My father's tools


I shake the tartan tin awake,
Struggle with its lid, rust-sealed, tight.
Arising from the nest of nails,
You take me by the heart,
Remind me with half a smile:
Luck's never found looking up.

A boy, eyes glowing still
From last night's thunderstorm,
You prospect the village,
Thinking as your pockets fill:
They're also from grandfather-God,
Like silver rain, lightning bolts.

Some go back fifty years
To Fitzroy's blue-stone lanes;
Others, extracted with joy
From hardwood boards and beams,
You tapped lightly on a brick —
A chiropractor of crooked spines.

Sitting on a home-made bench,
Tin on knees, you're looking for
A tack to close my gaping sole,
A brad for Mum's curtain rod,
A grey clout to keep evening light
Slipping our corrugated fence.

It's a decade since you died,
But they remain, a legacy of sorts,
Set by your galvanising touch.
I see you in the shape of my hand
Rummaging for the nail
That crucifies father to son.


Winter, no sign of dawn, you're walking to work.
The milkman's draught-horse is snorting steam.
You find it on the street, surprised by its warmth.

That night Mum suggests we leave it at the gate,
Together with the empty bottles filling our bones.
You prevail, saying fortune has her favourites.

On Sunday we point to the back gate, brick wall,
The trunk of the apricot tree, but you nail it secure
To the toilet door, open end up, for kismet's sake.

Leaving McKean Street, we pack it with the tools.
But village customs have no place in a newer home:
It's forgotten in the basement smelling of earth.

For years it was a mere dead-weight on my desk,
Restraining unpublished poems from following me
In the rush to my infant daughter crying for milk.

One day, thinking of you, I understood a truth
Silvered by retreating roads, shot with nails of light:
Spurs prod flesh forward by pointing to the past.

And there I am, at the window, scared of the night,
Watching the bearded rider entering the village square,
Circling the fountain, sowing the cobbles with stars.

The dead forgive the living thundering to the post.
Curved for motion it quickens my plodding heart,
And I'm racing toward you, redeeming your luck.

Builder's string
Hold tight, you shout, and pluck a note —
A call to prove my worth and growing strength.
Its end tied to my forefinger,
I resist your manly pull, the cutting pain.

The edge of the garden-wall defined,
You wind it deftly on a stick in figure eights,
Like Mum spinning her wool —
I rub the pink impression from my skin.

And it's remained like that ever since:
Sleeping through an Imperial Age,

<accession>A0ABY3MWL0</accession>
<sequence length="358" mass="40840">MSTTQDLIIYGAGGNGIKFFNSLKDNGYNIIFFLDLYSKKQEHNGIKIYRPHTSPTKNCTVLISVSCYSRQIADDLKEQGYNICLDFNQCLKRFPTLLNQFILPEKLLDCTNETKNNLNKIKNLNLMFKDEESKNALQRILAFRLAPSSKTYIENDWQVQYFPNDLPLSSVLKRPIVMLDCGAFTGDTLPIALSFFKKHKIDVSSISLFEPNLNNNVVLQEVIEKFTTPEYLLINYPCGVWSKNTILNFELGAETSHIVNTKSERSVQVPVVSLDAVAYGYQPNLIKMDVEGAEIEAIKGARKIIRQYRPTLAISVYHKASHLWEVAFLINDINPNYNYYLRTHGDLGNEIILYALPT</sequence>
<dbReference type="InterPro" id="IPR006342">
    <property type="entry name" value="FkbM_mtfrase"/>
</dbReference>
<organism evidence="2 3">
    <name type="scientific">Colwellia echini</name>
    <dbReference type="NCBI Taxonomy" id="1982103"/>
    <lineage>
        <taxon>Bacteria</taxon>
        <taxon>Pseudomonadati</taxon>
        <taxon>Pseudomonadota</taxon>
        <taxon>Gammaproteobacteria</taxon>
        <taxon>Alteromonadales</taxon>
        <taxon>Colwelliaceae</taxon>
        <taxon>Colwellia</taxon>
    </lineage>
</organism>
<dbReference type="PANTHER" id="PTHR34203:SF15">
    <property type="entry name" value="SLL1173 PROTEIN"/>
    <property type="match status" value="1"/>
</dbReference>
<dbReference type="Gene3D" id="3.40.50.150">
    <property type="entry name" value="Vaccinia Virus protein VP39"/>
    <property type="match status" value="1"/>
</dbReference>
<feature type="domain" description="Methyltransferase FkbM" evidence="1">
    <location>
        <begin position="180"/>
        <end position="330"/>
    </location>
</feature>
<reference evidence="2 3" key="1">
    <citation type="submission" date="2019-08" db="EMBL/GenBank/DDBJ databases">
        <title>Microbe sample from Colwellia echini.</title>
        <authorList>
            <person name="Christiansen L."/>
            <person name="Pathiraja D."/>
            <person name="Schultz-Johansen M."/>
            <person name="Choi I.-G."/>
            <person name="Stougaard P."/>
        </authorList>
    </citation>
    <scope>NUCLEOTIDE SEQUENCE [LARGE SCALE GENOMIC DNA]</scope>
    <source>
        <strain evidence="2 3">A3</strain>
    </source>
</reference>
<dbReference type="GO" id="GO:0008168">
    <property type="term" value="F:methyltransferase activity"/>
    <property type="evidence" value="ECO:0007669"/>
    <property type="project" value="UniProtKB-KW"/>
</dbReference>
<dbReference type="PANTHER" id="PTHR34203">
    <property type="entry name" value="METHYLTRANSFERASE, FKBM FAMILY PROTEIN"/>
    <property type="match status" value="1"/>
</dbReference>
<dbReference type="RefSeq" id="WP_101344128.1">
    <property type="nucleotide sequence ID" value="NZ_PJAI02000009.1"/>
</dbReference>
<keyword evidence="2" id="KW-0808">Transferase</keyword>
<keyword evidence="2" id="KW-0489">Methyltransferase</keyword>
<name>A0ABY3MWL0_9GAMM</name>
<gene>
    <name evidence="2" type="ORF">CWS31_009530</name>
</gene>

Dreaming of guiding stones, aligning bricks,
Stilling gravity with a bit of lead.

Taking the knotted end as before,
I drop the spool onto the garage-floor and tug,
Delighting in its bounce, turn, twist, kick —
Unwinding in a Macedonian dance.

Hold tight, I shout, from the letterbox,
But my daughter can't see the point of our game:
My joy in restoring length to string,
Here, mid-way between father and child.

Your one-year memorial's on Sunday
And I'm making a candle-holder for your grave:
Halving a tin of virgin olive-oil,
Folding back edges into harmless hems —
When the snips' light-blue handles recollect

A clear sky, narrow yard, that boy of ten.
If we'd stayed in the fenceless village
I'd be setting out with a water-bottle made of oak,
Whistling at belled sheep, goats, cows —
But here, in Fitzroy, I keep pigeons instead.

Retaining your feeling for livestock,
You miss your card-game at the Macedonian club
To cut and cuss this corrugated sheet,
Clip chicken-wire woven like Mum's crochet,
Build a new cage for my growing flock.

Alone, having seen how homers are made,
I hold the stray between my knees
And trim its flight feathers with your heavy snips.
It will beat hard, without lift, for weeks,
Then take its bearings from our apricot tree.

We've set our candles in bricky's sand,
Chanted prayers, burnt incense, spilt red wine,
Shared cinnamoned wheat in sustaining your soul.
The years darken a child's remorse,
Like the moss on your dove's extended wings.

Tom PetsinisTom Petsinis is a novelist, playwright and poet. His forthcoming work includes a collection of poems My Father's Tool, from which the above poems are taken, and a play Salonika Bound (La Mama). He is a mathematics lecturer at Victoria University.


Topic tags: Four poems, Tom Petsinis, My father's tools, Nails, Horse-shoe, Builder's string, Tin-snips



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Existing comments

Found these reflextive poems helpful in dealing with the effects of late stage dementia on my 87 year old father. Thank you so much.
Stephen Coyle | 19 June 2009

My Father's Tools - these are beautiful words, thank you so much.

You describe with uncanny precision the way in which I identified with the contents of my granddad's toolshed - rummaging about down there as a kid and making no end of mess. It was all magically cleaned up afterwards, and always forgiven :) And then when the house was cleared some years after he died, and when gran moved out to a nursing home, we raked over the benches and racks and drawers for the last time.

That tin of nails - exactly as you describe! Lid sweated on with rust. I kept it - using the contents of course - for years. And a crafted wooden box - dovetailed corners and sliding lid - of wooden-handled chisels, and the stone to hone them on.

I do look forward to reading more when the book is published.

These poems speak to me of a very earthy male spirituality; bonding generations of men to one another, and bonding a man's 'inner man' to the God we know deep within us. Thank you again.
Richard | 19 June 2009


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